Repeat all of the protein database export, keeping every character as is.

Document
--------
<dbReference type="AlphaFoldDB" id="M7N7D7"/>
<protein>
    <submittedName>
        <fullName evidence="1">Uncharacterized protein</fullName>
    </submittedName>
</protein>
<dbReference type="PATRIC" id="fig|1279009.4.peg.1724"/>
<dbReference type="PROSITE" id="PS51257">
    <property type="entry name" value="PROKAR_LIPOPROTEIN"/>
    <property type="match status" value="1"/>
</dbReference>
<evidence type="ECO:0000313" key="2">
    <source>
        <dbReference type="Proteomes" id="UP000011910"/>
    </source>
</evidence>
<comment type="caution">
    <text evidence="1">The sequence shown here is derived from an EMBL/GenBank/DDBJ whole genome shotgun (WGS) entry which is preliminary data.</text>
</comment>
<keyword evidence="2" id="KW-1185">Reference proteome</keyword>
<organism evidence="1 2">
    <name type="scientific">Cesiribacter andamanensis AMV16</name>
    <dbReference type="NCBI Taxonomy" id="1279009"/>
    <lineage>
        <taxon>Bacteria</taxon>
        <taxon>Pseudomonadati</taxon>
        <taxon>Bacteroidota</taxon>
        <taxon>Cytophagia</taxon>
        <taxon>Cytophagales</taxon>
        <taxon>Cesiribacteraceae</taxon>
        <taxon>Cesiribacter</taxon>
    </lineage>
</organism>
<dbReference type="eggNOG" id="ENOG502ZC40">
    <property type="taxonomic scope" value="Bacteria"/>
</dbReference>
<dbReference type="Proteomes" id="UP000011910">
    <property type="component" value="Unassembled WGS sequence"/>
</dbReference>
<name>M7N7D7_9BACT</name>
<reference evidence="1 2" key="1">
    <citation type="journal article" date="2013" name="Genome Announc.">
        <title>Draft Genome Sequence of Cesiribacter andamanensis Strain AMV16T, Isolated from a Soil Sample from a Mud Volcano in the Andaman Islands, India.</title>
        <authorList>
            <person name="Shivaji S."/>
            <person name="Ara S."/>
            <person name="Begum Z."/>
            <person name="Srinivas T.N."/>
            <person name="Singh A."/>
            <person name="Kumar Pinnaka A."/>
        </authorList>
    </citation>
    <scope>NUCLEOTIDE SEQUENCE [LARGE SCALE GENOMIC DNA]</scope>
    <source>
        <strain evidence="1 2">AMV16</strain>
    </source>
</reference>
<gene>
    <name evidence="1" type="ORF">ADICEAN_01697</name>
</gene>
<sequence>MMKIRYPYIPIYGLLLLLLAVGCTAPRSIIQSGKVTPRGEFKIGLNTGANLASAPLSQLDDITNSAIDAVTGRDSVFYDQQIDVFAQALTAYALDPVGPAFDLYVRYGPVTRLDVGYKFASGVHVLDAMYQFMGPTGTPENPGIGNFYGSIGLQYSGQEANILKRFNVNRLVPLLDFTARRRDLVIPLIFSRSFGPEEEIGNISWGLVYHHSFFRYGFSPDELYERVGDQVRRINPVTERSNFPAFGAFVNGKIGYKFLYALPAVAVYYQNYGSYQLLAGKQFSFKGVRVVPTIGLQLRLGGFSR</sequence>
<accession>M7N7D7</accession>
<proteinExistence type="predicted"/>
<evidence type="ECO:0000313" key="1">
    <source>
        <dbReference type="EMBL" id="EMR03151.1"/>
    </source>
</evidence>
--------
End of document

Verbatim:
<dbReference type="AlphaFoldDB" id="M7N7D7"/>
<protein>
    <submittedName>
        <fullName evidence="1">Uncharacterized protein</fullName>
    </submittedName>
</protein>
<dbReference type="PATRIC" id="fig|1279009.4.peg.1724"/>
<dbReference type="PROSITE" id="PS51257">
    <property type="entry name" value="PROKAR_LIPOPROTEIN"/>
    <property type="match status" value="1"/>
</dbReference>
<evidence type="ECO:0000313" key="2">
    <source>
        <dbReference type="Proteomes" id="UP000011910"/>
    </source>
</evidence>
<comment type="caution">
    <text evidence="1">The sequence shown here is derived from an EMBL/GenBank/DDBJ whole genome shotgun (WGS) entry which is preliminary data.</text>
</comment>
<keyword evidence="2" id="KW-1185">Reference proteome</keyword>
<organism evidence="1 2">
    <name type="scientific">Cesiribacter andamanensis AMV16</name>
    <dbReference type="NCBI Taxonomy" id="1279009"/>
    <lineage>
        <taxon>Bacteria</taxon>
        <taxon>Pseudomonadati</taxon>
        <taxon>Bacteroidota</taxon>
        <taxon>Cytophagia</taxon>
        <taxon>Cytophagales</taxon>
        <taxon>Cesiribacteraceae</taxon>
        <taxon>Cesiribacter</taxon>
    </lineage>
</organism>
<dbReference type="eggNOG" id="ENOG502ZC40">
    <property type="taxonomic scope" value="Bacteria"/>
</dbReference>
<dbReference type="Proteomes" id="UP000011910">
    <property type="component" value="Unassembled WGS sequence"/>
</dbReference>
<name>M7N7D7_9BACT</name>
<reference evidence="1 2" key="1">
    <citation type="journal article" date="2013" name="Genome Announc.">
        <title>Draft Genome Sequence of Cesiribacter andamanensis Strain AMV16T, Isolated from a Soil Sample from a Mud Volcano in the Andaman Islands, India.</title>
        <authorList>
            <person name="Shivaji S."/>
            <person name="Ara S."/>
            <person name="Begum Z."/>
            <person name="Srinivas T.N."/>
            <person name="Singh A."/>
            <person name="Kumar Pinnaka A."/>
        </authorList>
    </citation>
    <scope>NUCLEOTIDE SEQUENCE [LARGE SCALE GENOMIC DNA]</scope>
    <source>
        <strain evidence="1 2">AMV16</strain>
    </source>
</reference>
<gene>
    <name evidence="1" type="ORF">ADICEAN_01697</name>
</gene>
<sequence>MMKIRYPYIPIYGLLLLLLAVGCTAPRSIIQSGKVTPRGEFKIGLNTGANLASAPLSQLDDITNSAIDAVTGRDSVFYDQQIDVFAQALTAYALDPVGPAFDLYVRYGPVTRLDVGYKFASGVHVLDAMYQFMGPTGTPENPGIGNFYGSIGLQYSGQEANILKRFNVNRLVPLLDFTARRRDLVIPLIFSRSFGPEEEIGNISWGLVYHHSFFRYGFSPDELYERVGDQVRRINPVTERSNFPAFGAFVNGKIGYKFLYALPAVAVYYQNYGSYQLLAGKQFSFKGVRVVPTIGLQLRLGGFSR</sequence>
<accession>M7N7D7</accession>
<proteinExistence type="predicted"/>
<evidence type="ECO:0000313" key="1">
    <source>
        <dbReference type="EMBL" id="EMR03151.1"/>
    </source>
</evidence>